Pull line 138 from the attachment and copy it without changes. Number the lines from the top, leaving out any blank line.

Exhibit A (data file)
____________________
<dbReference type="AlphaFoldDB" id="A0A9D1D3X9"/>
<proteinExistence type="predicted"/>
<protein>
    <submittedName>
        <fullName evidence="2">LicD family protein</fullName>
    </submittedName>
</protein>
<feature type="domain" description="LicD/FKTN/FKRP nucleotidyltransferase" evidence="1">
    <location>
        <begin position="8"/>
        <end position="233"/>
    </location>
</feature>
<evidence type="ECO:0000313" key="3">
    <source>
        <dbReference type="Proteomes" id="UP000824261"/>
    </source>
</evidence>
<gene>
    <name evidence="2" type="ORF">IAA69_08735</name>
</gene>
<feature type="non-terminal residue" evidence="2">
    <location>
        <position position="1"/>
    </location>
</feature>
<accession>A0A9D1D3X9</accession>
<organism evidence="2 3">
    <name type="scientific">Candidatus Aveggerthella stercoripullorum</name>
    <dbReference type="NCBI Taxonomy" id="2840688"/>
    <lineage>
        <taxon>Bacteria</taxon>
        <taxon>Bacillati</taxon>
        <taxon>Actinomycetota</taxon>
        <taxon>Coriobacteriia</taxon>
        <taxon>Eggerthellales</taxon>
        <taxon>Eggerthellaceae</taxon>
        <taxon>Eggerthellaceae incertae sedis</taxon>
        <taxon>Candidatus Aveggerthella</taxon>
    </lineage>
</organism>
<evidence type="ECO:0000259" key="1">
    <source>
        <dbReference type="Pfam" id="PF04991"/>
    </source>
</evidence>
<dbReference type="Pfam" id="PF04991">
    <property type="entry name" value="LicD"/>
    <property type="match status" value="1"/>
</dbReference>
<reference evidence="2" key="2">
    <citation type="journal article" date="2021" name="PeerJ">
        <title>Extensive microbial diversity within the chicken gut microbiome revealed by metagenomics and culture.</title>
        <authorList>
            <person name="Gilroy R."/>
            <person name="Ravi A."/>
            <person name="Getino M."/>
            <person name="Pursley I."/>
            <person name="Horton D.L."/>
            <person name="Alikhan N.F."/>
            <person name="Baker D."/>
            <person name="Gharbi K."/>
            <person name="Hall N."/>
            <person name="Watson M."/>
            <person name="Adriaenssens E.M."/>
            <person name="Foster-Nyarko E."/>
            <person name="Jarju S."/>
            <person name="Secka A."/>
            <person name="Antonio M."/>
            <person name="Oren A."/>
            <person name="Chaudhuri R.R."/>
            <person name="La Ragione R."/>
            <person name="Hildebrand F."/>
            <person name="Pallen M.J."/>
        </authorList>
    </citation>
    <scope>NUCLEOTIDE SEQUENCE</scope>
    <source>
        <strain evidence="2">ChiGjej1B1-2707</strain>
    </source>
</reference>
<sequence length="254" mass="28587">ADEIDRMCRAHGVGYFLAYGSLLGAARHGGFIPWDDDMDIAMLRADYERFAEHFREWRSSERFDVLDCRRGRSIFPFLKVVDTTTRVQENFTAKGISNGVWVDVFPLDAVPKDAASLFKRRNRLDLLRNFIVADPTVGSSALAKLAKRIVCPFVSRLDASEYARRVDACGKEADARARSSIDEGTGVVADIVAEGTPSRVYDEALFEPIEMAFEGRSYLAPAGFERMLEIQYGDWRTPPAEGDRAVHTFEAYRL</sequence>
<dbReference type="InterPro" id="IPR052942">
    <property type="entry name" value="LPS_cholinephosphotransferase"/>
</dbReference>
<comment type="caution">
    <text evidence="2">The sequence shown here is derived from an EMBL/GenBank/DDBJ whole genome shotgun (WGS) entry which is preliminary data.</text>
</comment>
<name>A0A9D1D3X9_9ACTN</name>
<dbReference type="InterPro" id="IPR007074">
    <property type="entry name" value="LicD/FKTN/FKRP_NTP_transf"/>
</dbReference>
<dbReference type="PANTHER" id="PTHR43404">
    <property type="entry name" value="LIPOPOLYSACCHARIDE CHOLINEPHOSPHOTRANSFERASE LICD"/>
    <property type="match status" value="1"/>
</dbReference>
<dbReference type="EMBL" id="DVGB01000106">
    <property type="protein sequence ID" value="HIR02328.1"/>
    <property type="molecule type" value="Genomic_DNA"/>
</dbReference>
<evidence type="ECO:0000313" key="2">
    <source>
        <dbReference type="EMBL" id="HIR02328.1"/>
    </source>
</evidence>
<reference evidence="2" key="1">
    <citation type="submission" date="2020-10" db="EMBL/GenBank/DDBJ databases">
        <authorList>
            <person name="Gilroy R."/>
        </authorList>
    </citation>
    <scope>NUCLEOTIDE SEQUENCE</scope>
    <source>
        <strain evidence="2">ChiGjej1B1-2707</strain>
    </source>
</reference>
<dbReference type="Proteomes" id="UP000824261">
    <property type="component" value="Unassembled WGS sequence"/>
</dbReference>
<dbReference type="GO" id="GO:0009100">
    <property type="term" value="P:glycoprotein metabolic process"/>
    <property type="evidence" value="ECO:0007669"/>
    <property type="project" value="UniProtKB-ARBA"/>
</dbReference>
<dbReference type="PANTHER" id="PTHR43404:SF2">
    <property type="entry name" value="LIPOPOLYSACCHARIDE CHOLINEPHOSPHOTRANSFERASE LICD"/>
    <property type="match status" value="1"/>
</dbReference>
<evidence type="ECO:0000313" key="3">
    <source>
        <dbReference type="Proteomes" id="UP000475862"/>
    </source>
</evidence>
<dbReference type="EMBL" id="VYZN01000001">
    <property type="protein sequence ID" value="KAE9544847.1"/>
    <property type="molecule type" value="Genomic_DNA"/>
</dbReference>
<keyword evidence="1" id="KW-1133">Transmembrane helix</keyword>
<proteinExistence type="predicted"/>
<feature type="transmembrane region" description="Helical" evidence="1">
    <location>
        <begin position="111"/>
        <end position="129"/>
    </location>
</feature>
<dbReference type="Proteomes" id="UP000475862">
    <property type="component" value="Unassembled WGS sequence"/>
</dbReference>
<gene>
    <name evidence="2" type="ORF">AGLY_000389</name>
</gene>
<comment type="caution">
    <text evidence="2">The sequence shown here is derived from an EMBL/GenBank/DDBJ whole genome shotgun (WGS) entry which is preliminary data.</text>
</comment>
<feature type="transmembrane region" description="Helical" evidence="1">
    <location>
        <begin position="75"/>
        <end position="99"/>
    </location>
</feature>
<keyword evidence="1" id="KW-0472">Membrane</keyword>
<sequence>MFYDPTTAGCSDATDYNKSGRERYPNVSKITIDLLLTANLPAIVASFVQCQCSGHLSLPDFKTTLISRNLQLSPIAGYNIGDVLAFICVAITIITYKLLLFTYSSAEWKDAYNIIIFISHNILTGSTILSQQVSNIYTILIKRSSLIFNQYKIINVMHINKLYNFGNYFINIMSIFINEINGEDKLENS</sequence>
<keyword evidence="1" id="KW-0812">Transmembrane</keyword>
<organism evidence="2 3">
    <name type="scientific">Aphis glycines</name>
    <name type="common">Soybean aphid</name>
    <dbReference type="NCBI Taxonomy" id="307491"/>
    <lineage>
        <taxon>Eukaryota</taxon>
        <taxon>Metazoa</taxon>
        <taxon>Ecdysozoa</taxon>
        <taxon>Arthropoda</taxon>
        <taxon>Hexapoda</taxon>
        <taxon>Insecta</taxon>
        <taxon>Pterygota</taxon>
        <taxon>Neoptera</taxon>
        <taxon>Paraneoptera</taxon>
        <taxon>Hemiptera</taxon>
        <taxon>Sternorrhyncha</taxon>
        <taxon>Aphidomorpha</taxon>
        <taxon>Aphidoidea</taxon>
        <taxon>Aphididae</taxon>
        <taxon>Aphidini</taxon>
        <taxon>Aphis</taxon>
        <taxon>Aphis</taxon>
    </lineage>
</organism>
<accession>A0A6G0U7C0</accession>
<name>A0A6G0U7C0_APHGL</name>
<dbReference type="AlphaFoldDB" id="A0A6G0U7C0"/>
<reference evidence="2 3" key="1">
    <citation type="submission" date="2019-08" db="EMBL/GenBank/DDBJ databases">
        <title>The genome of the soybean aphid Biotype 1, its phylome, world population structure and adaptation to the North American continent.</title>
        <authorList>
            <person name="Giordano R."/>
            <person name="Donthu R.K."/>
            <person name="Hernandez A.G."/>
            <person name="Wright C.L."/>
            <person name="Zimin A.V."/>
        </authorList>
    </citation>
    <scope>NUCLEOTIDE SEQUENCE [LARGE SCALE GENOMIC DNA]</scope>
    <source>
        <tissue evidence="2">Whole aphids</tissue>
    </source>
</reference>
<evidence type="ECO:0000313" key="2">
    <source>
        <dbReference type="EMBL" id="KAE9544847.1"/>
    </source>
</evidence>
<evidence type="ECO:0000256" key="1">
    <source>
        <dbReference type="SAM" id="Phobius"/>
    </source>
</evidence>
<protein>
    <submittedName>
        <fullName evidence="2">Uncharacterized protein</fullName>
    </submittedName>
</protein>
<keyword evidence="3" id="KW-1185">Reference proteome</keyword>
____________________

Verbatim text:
<keyword evidence="1" id="KW-1133">Transmembrane helix</keyword>